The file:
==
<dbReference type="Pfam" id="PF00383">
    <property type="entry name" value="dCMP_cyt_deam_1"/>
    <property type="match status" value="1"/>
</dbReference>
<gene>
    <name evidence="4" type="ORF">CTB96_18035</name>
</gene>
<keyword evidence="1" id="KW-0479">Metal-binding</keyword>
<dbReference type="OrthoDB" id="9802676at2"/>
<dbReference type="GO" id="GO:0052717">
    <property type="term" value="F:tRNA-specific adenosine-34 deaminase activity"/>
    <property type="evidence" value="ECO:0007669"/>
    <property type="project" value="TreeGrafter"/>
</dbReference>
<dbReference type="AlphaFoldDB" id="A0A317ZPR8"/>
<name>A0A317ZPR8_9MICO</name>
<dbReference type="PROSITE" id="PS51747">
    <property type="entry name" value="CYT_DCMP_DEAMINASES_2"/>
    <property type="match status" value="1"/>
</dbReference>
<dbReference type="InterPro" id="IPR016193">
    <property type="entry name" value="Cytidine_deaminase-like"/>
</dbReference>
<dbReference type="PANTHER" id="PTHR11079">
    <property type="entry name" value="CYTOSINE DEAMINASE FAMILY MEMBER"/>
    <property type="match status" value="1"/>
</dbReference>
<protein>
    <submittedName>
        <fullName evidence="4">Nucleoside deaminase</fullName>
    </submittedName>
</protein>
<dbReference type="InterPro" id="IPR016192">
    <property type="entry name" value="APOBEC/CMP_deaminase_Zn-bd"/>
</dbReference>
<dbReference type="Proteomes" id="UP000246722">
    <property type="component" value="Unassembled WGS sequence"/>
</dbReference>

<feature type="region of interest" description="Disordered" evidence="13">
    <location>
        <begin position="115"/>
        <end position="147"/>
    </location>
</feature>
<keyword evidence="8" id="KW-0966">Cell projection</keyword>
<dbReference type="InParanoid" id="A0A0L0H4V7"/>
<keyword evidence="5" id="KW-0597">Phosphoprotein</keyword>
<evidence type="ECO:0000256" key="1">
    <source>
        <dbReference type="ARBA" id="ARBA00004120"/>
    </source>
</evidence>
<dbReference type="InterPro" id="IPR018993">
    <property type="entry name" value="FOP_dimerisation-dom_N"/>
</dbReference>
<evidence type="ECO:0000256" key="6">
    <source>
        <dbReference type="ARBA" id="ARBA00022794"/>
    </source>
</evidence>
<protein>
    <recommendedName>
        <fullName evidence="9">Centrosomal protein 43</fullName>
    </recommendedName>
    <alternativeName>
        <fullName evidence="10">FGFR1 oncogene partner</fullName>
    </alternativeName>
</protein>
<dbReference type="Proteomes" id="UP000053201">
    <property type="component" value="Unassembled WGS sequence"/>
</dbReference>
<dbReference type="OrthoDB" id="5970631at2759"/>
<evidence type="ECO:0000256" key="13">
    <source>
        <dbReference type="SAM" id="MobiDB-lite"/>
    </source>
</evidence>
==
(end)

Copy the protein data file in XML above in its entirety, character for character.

<dbReference type="Pfam" id="PF00383">
    <property type="entry name" value="dCMP_cyt_deam_1"/>
    <property type="match status" value="1"/>
</dbReference>
<gene>
    <name evidence="4" type="ORF">CTB96_18035</name>
</gene>
<keyword evidence="1" id="KW-0479">Metal-binding</keyword>
<dbReference type="OrthoDB" id="9802676at2"/>
<dbReference type="GO" id="GO:0052717">
    <property type="term" value="F:tRNA-specific adenosine-34 deaminase activity"/>
    <property type="evidence" value="ECO:0007669"/>
    <property type="project" value="TreeGrafter"/>
</dbReference>
<dbReference type="AlphaFoldDB" id="A0A317ZPR8"/>
<name>A0A317ZPR8_9MICO</name>
<dbReference type="PROSITE" id="PS51747">
    <property type="entry name" value="CYT_DCMP_DEAMINASES_2"/>
    <property type="match status" value="1"/>
</dbReference>
<dbReference type="InterPro" id="IPR016193">
    <property type="entry name" value="Cytidine_deaminase-like"/>
</dbReference>
<dbReference type="PANTHER" id="PTHR11079">
    <property type="entry name" value="CYTOSINE DEAMINASE FAMILY MEMBER"/>
    <property type="match status" value="1"/>
</dbReference>
<protein>
    <submittedName>
        <fullName evidence="4">Nucleoside deaminase</fullName>
    </submittedName>
</protein>
<dbReference type="InterPro" id="IPR016192">
    <property type="entry name" value="APOBEC/CMP_deaminase_Zn-bd"/>
</dbReference>
<dbReference type="Proteomes" id="UP000246722">
    <property type="component" value="Unassembled WGS sequence"/>
</dbReference>

<feature type="region of interest" description="Disordered" evidence="13">
    <location>
        <begin position="115"/>
        <end position="147"/>
    </location>
</feature>
<keyword evidence="8" id="KW-0966">Cell projection</keyword>
<dbReference type="InParanoid" id="A0A0L0H4V7"/>
<keyword evidence="5" id="KW-0597">Phosphoprotein</keyword>
<evidence type="ECO:0000256" key="1">
    <source>
        <dbReference type="ARBA" id="ARBA00004120"/>
    </source>
</evidence>
<dbReference type="InterPro" id="IPR018993">
    <property type="entry name" value="FOP_dimerisation-dom_N"/>
</dbReference>
<evidence type="ECO:0000256" key="6">
    <source>
        <dbReference type="ARBA" id="ARBA00022794"/>
    </source>
</evidence>
<protein>
    <recommendedName>
        <fullName evidence="9">Centrosomal protein 43</fullName>
    </recommendedName>
    <alternativeName>
        <fullName evidence="10">FGFR1 oncogene partner</fullName>
    </alternativeName>
</protein>
<dbReference type="Proteomes" id="UP000053201">
    <property type="component" value="Unassembled WGS sequence"/>
</dbReference>
<dbReference type="OrthoDB" id="5970631at2759"/>
<evidence type="ECO:0000256" key="13">
    <source>
        <dbReference type="SAM" id="MobiDB-lite"/>
    </source>
</evidence>